Into the Delta
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If it can be grown in soil, the crop will be grown in the Mekong Delta of Vietnam.  Starting south of Ho Chi Minh City, the Mekong Delta is a vast network of wide, slow flowing rivers all pouring into or anchored by the Mekong River.  Running through China, Myanmar (Burma), Laos, Thailand, and Cambodia, the Mekong spreads out like fingers in Vietnam.  

The network provides water for a variety of crops, the largest of which is rice.  But grown here are tomatoes, mangroves, lettuce, cocoanuts, fruits of every exotic description, cattle, and on, and on, and on.

Forty or more years ago when I left Saigon, I would have immediately been in the "boonies".  A two lane road took you past rice paddies that went on forever, elephant ear jungles where at any marker someone could ambush you in a heartbeat.  Unpopulated except for the towns or hamlets along the way, you were in the countryside.

Today for miles upon miles the four lane road separated into two lanes each way by a highway type construction concrete barrier, the roadside is packed with wall to wall shops.  On this page is a small example of those shops.  The other chapters Can Tho City and the Can Tho River Market are paradise  in the middle of nowhere and an amazing river market that has existed for 100's of years.

At one time you crossed the various rivers by ferry, today a very modern, very beautiful toll bridge has been built by an Australian firm, others are under construction, but the ferry is still used in many places.  If I were a tourist alone on this trip, traveling in the Delta would be worth the price of admission.

Visit Can Tho City and enjoy a trip up the river to the 100's year old River Market.  Bring a cool one or two--it's hot

Here are some pictures of along the way to Can Tho.

If there's no river, there is always a creek.  Little boats are everywhere here as a primary means of transportation of everything from produce to computers.  I would not do my clothes in these creeks, either if you get my drift.  The government at all levels tries its best to be environmentally clean, but centuries old habits are hard to break.

A lady outside her home/shop dries incense.

The leaves to the right are tea leaves.  We were told that these would become the ingredient for incense.

The next series of pictures are shops.  Thee top one is the line starting to form for the ferry still a couple miles away.  This one is that far away because of the one of the very, very few (2) accidents we saw.  Small wonder there are not more.  The next few pictures give you an idea of just how cluttered the roadside is for 150 miles and why it took five hours to go 150 miles.  The return trip on an early Sunday morning took considerably less time.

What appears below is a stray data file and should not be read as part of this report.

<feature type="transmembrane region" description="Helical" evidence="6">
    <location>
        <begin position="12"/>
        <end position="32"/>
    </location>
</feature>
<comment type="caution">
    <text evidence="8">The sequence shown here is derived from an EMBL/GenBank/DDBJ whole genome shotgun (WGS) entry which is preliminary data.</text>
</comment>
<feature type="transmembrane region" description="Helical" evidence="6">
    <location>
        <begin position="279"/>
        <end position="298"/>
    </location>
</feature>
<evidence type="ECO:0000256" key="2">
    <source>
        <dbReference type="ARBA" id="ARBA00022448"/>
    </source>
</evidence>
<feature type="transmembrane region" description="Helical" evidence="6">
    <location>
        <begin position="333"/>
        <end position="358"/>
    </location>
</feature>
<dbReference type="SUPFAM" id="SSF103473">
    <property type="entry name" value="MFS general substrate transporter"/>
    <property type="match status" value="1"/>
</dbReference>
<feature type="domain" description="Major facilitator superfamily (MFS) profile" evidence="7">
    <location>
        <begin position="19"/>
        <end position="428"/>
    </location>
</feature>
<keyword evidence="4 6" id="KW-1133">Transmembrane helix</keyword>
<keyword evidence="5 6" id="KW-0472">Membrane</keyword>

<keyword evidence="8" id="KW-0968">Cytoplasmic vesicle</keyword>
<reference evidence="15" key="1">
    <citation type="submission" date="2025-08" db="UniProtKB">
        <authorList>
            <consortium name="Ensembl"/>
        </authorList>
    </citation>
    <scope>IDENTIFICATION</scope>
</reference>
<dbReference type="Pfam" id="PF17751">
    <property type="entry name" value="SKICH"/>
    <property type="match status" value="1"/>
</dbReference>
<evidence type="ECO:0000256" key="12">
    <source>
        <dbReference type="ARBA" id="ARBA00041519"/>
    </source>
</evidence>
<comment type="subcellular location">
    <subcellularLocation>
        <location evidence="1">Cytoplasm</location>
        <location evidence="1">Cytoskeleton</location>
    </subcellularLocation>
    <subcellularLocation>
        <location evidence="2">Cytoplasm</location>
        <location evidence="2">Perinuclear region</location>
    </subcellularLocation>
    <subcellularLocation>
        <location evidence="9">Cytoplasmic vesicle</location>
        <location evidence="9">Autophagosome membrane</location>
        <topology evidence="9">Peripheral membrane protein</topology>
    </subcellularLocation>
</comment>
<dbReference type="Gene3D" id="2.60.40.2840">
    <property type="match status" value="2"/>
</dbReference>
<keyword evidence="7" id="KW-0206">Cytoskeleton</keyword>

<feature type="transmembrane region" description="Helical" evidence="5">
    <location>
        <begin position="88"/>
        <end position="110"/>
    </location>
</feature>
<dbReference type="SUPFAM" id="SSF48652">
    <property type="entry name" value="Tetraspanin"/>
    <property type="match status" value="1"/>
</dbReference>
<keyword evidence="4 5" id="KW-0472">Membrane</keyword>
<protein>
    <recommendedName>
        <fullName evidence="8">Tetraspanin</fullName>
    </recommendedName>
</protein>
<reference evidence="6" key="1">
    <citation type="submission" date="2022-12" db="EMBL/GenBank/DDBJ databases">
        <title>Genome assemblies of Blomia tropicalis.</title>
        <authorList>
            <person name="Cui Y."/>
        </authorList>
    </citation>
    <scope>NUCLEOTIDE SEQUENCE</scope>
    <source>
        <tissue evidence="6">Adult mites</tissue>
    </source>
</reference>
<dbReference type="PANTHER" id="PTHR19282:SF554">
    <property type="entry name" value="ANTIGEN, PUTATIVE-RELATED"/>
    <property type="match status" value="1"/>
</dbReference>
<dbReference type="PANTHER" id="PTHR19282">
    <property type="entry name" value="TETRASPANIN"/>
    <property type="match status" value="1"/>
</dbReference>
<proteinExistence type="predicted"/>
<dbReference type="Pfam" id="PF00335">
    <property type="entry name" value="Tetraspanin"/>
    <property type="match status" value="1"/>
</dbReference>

Here, I wanted to get a shot of the brick work.  They use far different brick than we and the brick work would leave a lot to be desired by our brick layers.  No matter, though.  None of it will be exposed.  It's all covered by stucco.

Get off the main road and you see much narrower what we would call farm to market roads and the roadside as you can see is not cluttered.

Planting rice by hand.  Forty years ago this work would have been done by older and younger women.  But, the younger people, like here, no longer like, want, or do this type of labor.  Now a mix of old men and women do the work.  EVERYONE works for their keep.  In the Delta, the younger people opt to work in the factories.


Rice drying on a main road.

The line for the ferry begins to thicken.  We are about one mile from the ferry and this is ferry waiting traffic.  Once in a town, the traffic will snake through the area.

At least seven ferries were operating the day we were here.  There's little waiting, loading is very organized, no one complains (at least not out loud).  Some ferries just take the motor bikes.  There are two landings about 50 yards apart on each side of the river.  I got out of our van to stretch and look for the facilities (waiting in line does take its toll).  I passed some guys using the river.  They just grinned at me.  I couldn't find any facilities, went back to where the guys were standing in the back, determined windage, and joined in.  When you gotta, you gotta.









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